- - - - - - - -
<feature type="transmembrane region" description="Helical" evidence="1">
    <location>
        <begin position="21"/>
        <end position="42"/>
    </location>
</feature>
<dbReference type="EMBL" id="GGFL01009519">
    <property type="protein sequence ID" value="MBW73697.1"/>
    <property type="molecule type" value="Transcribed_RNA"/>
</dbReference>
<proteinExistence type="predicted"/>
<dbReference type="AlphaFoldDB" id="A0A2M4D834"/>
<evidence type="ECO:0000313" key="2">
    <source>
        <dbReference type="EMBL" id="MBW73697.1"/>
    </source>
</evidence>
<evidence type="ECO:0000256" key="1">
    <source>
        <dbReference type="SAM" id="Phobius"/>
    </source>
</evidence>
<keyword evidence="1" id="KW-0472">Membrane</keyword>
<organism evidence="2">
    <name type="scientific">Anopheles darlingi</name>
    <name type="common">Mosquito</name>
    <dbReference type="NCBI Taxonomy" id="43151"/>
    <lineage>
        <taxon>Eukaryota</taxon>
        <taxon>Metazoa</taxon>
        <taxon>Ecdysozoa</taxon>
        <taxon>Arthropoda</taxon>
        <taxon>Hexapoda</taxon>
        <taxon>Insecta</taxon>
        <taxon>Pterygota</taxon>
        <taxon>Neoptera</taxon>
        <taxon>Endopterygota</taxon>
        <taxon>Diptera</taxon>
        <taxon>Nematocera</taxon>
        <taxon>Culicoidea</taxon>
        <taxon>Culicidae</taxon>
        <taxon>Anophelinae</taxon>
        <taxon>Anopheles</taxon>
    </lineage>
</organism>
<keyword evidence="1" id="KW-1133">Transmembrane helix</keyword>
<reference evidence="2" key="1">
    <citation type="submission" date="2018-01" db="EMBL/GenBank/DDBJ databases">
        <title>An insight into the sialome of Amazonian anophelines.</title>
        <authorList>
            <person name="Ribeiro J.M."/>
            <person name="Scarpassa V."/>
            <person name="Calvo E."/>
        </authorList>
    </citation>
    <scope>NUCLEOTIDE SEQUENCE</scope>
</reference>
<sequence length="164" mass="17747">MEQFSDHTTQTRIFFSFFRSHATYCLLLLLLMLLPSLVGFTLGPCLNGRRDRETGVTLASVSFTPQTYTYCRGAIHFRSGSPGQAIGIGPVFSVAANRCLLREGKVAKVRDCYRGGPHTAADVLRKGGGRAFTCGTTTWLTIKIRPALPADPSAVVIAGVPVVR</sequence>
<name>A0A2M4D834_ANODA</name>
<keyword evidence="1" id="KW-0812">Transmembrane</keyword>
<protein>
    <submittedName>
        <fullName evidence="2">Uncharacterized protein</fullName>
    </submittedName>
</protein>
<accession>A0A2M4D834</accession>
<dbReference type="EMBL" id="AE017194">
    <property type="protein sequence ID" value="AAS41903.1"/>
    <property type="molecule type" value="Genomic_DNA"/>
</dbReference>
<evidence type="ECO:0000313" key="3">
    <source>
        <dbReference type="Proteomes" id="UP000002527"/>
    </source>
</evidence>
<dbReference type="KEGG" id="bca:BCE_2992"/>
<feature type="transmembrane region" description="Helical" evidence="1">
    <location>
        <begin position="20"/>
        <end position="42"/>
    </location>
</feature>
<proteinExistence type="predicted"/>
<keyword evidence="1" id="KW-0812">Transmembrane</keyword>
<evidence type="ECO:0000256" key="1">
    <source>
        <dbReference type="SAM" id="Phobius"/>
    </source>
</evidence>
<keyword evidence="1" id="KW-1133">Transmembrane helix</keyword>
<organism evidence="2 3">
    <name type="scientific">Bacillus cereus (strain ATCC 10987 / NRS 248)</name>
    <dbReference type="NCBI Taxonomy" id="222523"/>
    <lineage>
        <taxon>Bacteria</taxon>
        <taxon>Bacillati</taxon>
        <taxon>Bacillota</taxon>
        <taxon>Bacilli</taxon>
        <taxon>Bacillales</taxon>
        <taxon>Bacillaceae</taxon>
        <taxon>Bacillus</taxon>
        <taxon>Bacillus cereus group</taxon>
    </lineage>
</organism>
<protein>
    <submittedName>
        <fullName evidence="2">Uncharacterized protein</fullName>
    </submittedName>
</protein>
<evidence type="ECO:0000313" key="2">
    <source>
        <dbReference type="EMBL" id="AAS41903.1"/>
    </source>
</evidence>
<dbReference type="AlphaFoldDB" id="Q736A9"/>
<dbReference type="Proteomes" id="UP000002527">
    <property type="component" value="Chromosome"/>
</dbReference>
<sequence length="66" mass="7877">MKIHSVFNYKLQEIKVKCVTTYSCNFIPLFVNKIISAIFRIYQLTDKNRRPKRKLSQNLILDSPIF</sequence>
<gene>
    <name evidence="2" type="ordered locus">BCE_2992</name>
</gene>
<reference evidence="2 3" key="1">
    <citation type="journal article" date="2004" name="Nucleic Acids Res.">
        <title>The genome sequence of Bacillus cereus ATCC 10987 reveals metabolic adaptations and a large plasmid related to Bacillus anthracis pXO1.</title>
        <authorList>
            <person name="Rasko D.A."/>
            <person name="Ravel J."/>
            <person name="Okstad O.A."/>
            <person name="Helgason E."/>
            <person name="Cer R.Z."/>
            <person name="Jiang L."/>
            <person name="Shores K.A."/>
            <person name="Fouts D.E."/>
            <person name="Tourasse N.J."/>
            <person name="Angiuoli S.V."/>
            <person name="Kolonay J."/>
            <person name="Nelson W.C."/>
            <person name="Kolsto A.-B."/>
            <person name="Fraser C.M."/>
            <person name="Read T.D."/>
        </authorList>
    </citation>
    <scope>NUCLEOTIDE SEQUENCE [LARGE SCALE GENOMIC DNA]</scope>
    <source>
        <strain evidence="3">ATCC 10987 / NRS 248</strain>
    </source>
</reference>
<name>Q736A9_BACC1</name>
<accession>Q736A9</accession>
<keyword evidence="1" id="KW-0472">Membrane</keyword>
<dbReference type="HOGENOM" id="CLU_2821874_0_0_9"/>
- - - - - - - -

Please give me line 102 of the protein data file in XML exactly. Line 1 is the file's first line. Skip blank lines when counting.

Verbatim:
        <taxon>Bacillus cereus group</taxon>